• Chapter 19. Shock waves
    • Chapter 20. Shock wave example: Traffic at a red light
    • Chapter 21. Shock waves and the viscosity method
    • Chapter 22. Rarefaction waves
    • Chapter 23. An example with rarefaction and shock waves
    • Chapter 24. Nonunique solutions and the entropy condition
    • Chapter 25. Weak solutions of conservation laws
  • Additional Material
     
     
  • Reviews
     
     
    • An interesting first reading on high analysis at an elementary level.

      European Mathematical Society Newsletter
    • The book offers a student an excellent introduction to some of the most interesting wave phenomena that have physical significance, and at the same time it also serves to explain some of the deeper mathematical issues that are involved. It can be recommended to all undergraduates who wish to learn something about physics wave phenomena of various types.

      Mathematical Reviews
    • The style of this book is not that of a typical textbook. For one, the very short sections (few exceed five pages in length) have a more interactive, conversational flavor rather than the usual "theorem-proof" style of most texts. This is not to say that it lacks in precision; far from it, in fact. Very carefully constructed short exercise lists occur frequently throughout the book and often times, immediately following a discussion of a difficult topic: they are not all collected and placed, out of context, at the end of the chapter. It is the intention that every exercise be completed as part of the journey through the material, and not simply to practice a technique. The problems are all very relevant to the material presented and many challenge the student to extend the theory he or she just learned in a slightly tangential direction. Also, a common theme in the text is to revisit the same problem at several different points in the book and each time investigate it more carefully using the theory just developed. This spiraling approach is very clever, and it instills in the reader a sense of what is going on.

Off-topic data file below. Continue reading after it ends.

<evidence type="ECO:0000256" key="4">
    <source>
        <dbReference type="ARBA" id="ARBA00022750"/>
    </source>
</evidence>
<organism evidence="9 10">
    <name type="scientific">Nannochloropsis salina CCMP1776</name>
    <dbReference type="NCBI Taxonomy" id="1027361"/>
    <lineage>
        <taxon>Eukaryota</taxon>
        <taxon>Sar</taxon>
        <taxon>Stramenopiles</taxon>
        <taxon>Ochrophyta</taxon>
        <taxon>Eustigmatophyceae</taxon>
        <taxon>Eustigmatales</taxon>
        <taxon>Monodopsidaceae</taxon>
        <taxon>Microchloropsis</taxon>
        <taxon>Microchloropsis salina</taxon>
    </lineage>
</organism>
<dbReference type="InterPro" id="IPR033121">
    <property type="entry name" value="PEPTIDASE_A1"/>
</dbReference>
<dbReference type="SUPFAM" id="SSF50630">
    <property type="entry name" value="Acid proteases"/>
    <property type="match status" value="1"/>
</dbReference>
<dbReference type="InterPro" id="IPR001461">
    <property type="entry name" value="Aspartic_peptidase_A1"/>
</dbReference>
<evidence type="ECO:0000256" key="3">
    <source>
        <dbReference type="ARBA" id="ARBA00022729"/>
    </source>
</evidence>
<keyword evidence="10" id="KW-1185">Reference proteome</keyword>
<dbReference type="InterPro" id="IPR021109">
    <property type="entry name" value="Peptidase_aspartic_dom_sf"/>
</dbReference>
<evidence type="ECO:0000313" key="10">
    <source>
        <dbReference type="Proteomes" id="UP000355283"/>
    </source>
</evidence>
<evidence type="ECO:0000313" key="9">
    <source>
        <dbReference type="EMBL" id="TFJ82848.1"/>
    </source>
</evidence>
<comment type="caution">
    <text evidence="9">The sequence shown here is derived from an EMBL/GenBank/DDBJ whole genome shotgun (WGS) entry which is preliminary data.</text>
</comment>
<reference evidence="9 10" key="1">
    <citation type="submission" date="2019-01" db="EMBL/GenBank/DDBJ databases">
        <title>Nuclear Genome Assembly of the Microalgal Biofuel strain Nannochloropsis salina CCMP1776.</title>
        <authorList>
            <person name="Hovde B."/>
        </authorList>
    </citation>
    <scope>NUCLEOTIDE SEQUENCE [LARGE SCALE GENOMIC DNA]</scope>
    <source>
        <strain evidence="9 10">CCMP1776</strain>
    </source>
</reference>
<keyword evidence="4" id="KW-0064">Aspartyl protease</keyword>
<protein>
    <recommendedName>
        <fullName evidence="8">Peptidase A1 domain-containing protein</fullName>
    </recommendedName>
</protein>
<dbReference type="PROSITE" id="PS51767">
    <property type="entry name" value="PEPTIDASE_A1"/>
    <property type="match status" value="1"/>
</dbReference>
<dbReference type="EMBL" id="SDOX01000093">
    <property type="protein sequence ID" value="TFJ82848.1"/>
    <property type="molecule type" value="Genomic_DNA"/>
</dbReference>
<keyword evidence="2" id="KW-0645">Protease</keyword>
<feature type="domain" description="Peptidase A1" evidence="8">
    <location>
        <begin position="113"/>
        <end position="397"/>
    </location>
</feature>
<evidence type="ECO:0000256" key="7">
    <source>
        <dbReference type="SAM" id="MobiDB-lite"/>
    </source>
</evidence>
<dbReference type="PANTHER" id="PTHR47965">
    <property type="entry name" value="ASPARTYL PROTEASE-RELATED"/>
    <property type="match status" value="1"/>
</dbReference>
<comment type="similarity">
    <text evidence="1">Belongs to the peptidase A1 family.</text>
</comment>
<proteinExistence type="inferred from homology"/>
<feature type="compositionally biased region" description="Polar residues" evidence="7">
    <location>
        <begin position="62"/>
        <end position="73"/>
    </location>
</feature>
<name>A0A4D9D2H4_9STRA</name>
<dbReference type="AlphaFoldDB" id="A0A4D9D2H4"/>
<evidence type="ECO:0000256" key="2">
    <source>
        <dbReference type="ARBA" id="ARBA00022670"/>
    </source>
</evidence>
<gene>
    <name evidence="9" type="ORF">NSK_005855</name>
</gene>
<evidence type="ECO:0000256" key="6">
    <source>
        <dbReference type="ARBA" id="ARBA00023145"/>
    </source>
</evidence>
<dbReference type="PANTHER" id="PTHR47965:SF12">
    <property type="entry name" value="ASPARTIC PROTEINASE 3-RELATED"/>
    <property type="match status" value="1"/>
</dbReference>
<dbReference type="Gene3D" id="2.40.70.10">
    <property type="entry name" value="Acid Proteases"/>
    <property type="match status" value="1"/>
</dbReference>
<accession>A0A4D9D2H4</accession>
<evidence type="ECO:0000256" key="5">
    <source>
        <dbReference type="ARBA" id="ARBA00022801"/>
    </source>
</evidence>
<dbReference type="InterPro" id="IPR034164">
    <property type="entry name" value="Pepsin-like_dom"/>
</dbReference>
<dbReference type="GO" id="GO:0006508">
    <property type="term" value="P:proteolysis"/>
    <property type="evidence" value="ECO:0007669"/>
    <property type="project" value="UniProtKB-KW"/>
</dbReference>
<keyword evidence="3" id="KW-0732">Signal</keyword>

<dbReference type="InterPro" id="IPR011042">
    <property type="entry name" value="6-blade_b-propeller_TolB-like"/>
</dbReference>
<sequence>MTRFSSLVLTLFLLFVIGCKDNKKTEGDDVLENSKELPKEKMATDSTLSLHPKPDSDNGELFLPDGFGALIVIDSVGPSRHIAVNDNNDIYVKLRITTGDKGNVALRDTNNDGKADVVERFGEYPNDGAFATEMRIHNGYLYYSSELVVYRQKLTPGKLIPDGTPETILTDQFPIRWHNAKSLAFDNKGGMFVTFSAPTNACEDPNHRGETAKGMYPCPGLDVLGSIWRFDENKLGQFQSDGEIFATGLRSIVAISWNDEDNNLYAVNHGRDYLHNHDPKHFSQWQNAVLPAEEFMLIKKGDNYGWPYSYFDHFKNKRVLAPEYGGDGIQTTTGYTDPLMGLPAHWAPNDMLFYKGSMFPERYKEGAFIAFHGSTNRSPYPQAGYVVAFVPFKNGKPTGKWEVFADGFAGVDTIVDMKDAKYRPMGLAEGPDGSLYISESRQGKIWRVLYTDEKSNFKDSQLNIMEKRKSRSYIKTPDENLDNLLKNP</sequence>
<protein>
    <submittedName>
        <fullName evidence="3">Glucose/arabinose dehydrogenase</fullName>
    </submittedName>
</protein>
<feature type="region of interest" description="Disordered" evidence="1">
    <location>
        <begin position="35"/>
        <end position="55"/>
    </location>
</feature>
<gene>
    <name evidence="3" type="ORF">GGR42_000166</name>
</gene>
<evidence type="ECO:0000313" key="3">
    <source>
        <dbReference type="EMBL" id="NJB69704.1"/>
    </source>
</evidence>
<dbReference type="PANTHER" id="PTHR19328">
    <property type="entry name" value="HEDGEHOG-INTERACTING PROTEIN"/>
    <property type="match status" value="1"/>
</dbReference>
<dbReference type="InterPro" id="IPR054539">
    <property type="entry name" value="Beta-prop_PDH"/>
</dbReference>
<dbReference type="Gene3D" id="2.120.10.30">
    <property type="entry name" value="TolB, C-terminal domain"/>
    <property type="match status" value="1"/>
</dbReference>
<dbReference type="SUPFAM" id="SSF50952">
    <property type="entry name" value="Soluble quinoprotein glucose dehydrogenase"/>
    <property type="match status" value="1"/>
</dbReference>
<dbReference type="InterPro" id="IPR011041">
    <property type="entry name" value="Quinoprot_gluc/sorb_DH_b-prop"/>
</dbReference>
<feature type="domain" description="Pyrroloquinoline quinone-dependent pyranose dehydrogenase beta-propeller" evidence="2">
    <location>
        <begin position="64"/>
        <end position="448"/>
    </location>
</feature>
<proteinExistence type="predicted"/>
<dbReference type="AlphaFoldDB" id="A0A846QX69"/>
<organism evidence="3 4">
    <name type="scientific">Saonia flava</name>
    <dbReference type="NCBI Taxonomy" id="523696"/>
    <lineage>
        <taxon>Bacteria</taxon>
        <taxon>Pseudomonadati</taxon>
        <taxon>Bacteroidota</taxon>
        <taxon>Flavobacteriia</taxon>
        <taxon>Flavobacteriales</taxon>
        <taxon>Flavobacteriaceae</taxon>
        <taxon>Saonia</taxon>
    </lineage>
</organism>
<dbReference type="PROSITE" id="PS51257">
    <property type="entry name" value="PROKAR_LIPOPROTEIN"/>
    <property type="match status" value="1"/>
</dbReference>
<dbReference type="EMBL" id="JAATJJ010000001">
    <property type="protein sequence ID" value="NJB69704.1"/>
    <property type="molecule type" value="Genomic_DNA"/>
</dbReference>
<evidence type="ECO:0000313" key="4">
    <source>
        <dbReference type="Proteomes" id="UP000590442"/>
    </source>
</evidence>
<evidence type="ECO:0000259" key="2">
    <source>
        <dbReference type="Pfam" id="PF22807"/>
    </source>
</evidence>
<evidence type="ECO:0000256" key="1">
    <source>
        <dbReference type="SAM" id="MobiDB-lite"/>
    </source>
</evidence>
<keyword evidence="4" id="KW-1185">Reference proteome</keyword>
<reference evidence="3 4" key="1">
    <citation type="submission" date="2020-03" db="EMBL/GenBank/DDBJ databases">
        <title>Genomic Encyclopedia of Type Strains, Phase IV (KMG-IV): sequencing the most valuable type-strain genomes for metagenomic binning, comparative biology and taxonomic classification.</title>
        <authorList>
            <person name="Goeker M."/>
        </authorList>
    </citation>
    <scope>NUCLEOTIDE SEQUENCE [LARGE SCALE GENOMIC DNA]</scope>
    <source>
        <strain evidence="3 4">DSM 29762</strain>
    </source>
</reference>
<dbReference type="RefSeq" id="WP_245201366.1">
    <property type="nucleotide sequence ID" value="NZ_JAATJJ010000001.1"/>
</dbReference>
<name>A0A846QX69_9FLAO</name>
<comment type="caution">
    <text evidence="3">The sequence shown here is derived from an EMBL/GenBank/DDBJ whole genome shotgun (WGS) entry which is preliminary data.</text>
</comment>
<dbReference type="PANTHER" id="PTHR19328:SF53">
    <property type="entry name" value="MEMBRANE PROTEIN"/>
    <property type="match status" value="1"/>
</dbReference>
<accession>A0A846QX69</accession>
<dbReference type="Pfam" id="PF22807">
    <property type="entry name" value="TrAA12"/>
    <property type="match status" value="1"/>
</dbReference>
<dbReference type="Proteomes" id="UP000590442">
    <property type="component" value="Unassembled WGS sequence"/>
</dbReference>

The exposition of the material is very clear. All in all, this book provides a sturdy bridge from a course on ordinary differential equations, and so I would recommend it, without batting an eyelash, to any of my differential equations students who wish to continue their study independently. Further, I feel that it could be very useable as a text for a first course in partial differential equations. Kudos to Roger Knobel on having produced such a well-written and much-needed book!

      MAA Online
  • Requests
     
     
    Review Copy – for publishers of book reviews
    Permission – for use of book, eBook, or Journal content
    Accessibility – to request an alternate format of an AMS title
IAS/Park City Mathematics Subseries
Volume: 32000; 196 pp
MSC: Primary 35; Secondary 00;

This book is based on an undergraduate course taught at the IAS/Park City Mathematics Institute (Utah) on linear and nonlinear waves. The first part of the text overviews the concept of a wave, describes one-dimensional waves using functions of two variables, provides an introduction to partial differential equations, and discusses computer-aided visualization techniques.

The second part of the book discusses traveling waves, leading to a description of solitary waves and soliton solutions of the Klein-Gordon and Korteweg-deVries equations. The wave equation is derived to model the small vibrations of a taut string, and solutions are constructed via d'Alembert's formula and Fourier series.

The last part of the book discusses waves arising from conservation laws. After deriving and discussing the scalar conservation law, its solution is described using the method of characteristics, leading to the formation of shock and rarefaction waves. Applications of these concepts are then given for models of traffic flow.

The intent of this book is to create a text suitable for independent study by undergraduate students in mathematics, engineering, and science. The content of the book is meant to be self-contained, requiring no special reference material. Access to computer software such as Mathematica®, MATLAB®, or Maple® is recommended, but not necessary. Scripts for MATLAB applications will be available via the Web. Exercises are given within the text to allow further practice with selected topics.